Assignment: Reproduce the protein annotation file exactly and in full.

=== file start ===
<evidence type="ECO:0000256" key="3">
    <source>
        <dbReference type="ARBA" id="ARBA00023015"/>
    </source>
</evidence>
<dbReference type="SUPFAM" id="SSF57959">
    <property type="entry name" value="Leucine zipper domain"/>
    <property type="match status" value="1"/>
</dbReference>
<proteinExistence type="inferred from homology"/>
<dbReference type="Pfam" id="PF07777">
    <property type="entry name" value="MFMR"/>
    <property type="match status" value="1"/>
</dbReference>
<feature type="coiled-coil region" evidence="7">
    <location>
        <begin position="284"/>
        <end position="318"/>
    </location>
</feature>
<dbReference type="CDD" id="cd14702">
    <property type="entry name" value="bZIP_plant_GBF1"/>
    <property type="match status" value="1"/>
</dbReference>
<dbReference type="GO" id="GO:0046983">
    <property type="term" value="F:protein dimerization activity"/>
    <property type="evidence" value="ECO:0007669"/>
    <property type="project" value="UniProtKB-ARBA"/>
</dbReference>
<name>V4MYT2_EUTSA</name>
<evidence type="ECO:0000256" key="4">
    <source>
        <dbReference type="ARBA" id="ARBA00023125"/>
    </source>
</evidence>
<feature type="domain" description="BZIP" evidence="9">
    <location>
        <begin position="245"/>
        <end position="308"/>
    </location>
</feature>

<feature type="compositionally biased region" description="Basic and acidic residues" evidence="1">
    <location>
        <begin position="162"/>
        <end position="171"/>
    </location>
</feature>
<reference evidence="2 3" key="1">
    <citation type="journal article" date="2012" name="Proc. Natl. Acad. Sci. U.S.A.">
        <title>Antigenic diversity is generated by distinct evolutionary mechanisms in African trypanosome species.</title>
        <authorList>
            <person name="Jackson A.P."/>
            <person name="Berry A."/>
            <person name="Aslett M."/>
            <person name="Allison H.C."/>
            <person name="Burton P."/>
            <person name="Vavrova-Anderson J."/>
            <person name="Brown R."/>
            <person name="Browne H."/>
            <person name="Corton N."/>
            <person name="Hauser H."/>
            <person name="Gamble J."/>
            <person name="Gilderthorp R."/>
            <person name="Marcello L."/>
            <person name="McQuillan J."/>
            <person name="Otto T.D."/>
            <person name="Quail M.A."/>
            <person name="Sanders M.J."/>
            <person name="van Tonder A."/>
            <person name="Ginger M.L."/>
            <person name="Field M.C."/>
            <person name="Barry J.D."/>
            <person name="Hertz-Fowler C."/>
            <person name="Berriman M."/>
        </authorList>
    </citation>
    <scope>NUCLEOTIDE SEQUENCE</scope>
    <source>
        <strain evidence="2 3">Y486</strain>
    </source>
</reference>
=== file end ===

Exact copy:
<evidence type="ECO:0000256" key="3">
    <source>
        <dbReference type="ARBA" id="ARBA00023015"/>
    </source>
</evidence>
<dbReference type="SUPFAM" id="SSF57959">
    <property type="entry name" value="Leucine zipper domain"/>
    <property type="match status" value="1"/>
</dbReference>
<proteinExistence type="inferred from homology"/>
<dbReference type="Pfam" id="PF07777">
    <property type="entry name" value="MFMR"/>
    <property type="match status" value="1"/>
</dbReference>
<feature type="coiled-coil region" evidence="7">
    <location>
        <begin position="284"/>
        <end position="318"/>
    </location>
</feature>
<dbReference type="CDD" id="cd14702">
    <property type="entry name" value="bZIP_plant_GBF1"/>
    <property type="match status" value="1"/>
</dbReference>
<dbReference type="GO" id="GO:0046983">
    <property type="term" value="F:protein dimerization activity"/>
    <property type="evidence" value="ECO:0007669"/>
    <property type="project" value="UniProtKB-ARBA"/>
</dbReference>
<name>V4MYT2_EUTSA</name>
<evidence type="ECO:0000256" key="4">
    <source>
        <dbReference type="ARBA" id="ARBA00023125"/>
    </source>
</evidence>
<feature type="domain" description="BZIP" evidence="9">
    <location>
        <begin position="245"/>
        <end position="308"/>
    </location>
</feature>

<feature type="compositionally biased region" description="Basic and acidic residues" evidence="1">
    <location>
        <begin position="162"/>
        <end position="171"/>
    </location>
</feature>
<reference evidence="2 3" key="1">
    <citation type="journal article" date="2012" name="Proc. Natl. Acad. Sci. U.S.A.">
        <title>Antigenic diversity is generated by distinct evolutionary mechanisms in African trypanosome species.</title>
        <authorList>
            <person name="Jackson A.P."/>
            <person name="Berry A."/>
            <person name="Aslett M."/>
            <person name="Allison H.C."/>
            <person name="Burton P."/>
            <person name="Vavrova-Anderson J."/>
            <person name="Brown R."/>
            <person name="Browne H."/>
            <person name="Corton N."/>
            <person name="Hauser H."/>
            <person name="Gamble J."/>
            <person name="Gilderthorp R."/>
            <person name="Marcello L."/>
            <person name="McQuillan J."/>
            <person name="Otto T.D."/>
            <person name="Quail M.A."/>
            <person name="Sanders M.J."/>
            <person name="van Tonder A."/>
            <person name="Ginger M.L."/>
            <person name="Field M.C."/>
            <person name="Barry J.D."/>
            <person name="Hertz-Fowler C."/>
            <person name="Berriman M."/>
        </authorList>
    </citation>
    <scope>NUCLEOTIDE SEQUENCE</scope>
    <source>
        <strain evidence="2 3">Y486</strain>
    </source>
</reference>